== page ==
The Amnesty Office will halt the activities of vendors who defraud the programme under various guises, Special Adviser to the President on Amnesty, Prof. Charles Dokubo, said on Wednesday.

He accused contractors of running away with mobilisation fees paid to them, adding that he had stopped payment of 15 per cent mobilisation fees

Dokubo said some fraudulent contractors were using multiple companies to source for contracts because of the 15 per cent mobilisation fees, which they collect and run away with.

He denied being under probe, saying his visits to the Economic and Financial Crimes Commission (EFCC) was to assist the agency with information in their probe of the tenures of past Special Advisers on Amnesty Programme.

Dokubo spoke in Abuja against the backdrop of protests by a group which called itself “Amnesty Programme Vendors Association.”

He said some of the people, who parade themselves as vendors angling for contracts, lacked the resources and expertise to execute contracts.

The Amnesty boss said the modus operandi of the vendors was to scout for contracts, which they rush to Transcorp Hilton, Abuja to sell.

He said: “The other issue is that some of these people who parade themselves as vendors don’t even have the resources to execute contracts. So, they go and sell it at the Hilton. When you get to the foyer of the Hilton, you will find contracts flying all over the place because they can’t do them.

“They are not used to doing contracts. So, it is a different mix. If people are capable and willing to do the jobs, one would be encouraged. If you look at the company’s profile and see the track records that the contractor can do the job, it is a different thing. They believe that because they come from the region, you must give them contracts and any one that has that sense of entitlement is doing a lot of damage to the entire region.

“You should get contracts, not because you are from the Niger Delta, but because you have the capacity and capability to do the job. It is then and only then that you should be given a contract.”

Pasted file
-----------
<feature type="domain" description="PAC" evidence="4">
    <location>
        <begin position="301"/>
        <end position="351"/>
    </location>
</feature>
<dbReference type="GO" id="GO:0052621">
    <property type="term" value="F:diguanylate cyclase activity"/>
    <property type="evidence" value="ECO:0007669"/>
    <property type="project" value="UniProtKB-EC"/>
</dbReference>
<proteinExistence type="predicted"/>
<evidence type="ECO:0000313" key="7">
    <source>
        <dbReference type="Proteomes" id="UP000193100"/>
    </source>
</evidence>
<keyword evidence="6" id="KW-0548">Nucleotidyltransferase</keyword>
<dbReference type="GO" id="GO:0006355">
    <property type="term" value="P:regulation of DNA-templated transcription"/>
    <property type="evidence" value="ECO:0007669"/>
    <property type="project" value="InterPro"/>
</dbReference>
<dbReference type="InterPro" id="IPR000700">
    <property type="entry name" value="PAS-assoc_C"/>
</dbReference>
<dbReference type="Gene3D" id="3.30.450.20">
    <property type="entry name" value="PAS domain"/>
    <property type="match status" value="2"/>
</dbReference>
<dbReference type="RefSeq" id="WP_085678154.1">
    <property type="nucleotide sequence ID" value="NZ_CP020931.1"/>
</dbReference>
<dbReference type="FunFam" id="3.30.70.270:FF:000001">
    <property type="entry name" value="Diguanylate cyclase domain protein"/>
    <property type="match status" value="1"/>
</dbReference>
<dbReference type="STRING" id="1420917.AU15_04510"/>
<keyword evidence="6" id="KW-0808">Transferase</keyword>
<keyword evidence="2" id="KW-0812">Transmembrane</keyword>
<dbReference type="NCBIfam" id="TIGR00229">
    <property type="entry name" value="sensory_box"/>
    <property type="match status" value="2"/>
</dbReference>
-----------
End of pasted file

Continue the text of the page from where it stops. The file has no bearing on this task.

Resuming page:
On his problem with the Vendors Association, he said: “I don’t have any personal problem with them, except that I am not comfortable with their mode of operation. These are people who want to be awarded contracts as a group. How can that be? Contracts are awarded to individual companies with the capacity to perform and deliver the jobs.

“So, what sort of association are they? I have never heard of such before I joined the Amnesty Programme. When I came, they were already on the ground. But, for me, it was an illicit way of getting contracts and them not performing or delivering on those contracts because they claim that they come from the region. This sense of entitlement pervades whatever they do there.

“If you’ve done a contract, you must bring a Certificate of Completion because it is based on that that the Amnesty Office will pay you. But, like I mentioned, we have to cut off the 15 per cent because, for most people, 15 per cent was like a free gift and once you get it, you run. They won’t even come back to do the job.

“Yes, the 15 per cent was supposed to be mobilisation fee for the contract and later, when you have done the job up to a certain level, you come back for more. But, we looked at it and people just take the money and run away.

“Some of them even use multiple companies to have this 15 per cent mobilisation fee. So, we looked at our liabilities and when we saw that most of those who collected 15 per cent did not do any job, we wrote to them that, before you take anything from us, you must complete the work because we are not doing a direct labour service. This is a contract awarded to you and you must deliver for you to be paid.”

Asked if he is under any investigation of any type, Dokubo said: “As far as I know, I am not under any investigation. Most of the time, when I go to EFCC and DSS, it is about past queries on the activities of the programme; even when I was not part of the organisation.

“If I tell you that I am still receiving letters from EFCC, DSS on Timi Alaibe, Kingsley Kuku and Boroh, (heads of Amnesty programme); you may not believe it. But, these are the reasons why I have been going to these places and not for anything related to my term in office.“

He added: “The Amnesty programme is for Niger Delta, but not all Niger Deltans benefit from the programme.

“No part of the country has been affected and infested with intervention agencies than the Niger Delta.”

“It is for Niger Deltans to understand the programme”

Dokubo stressed the need to change the direction of the programme achieve its purpose in the interest of the people of Niger Delta.

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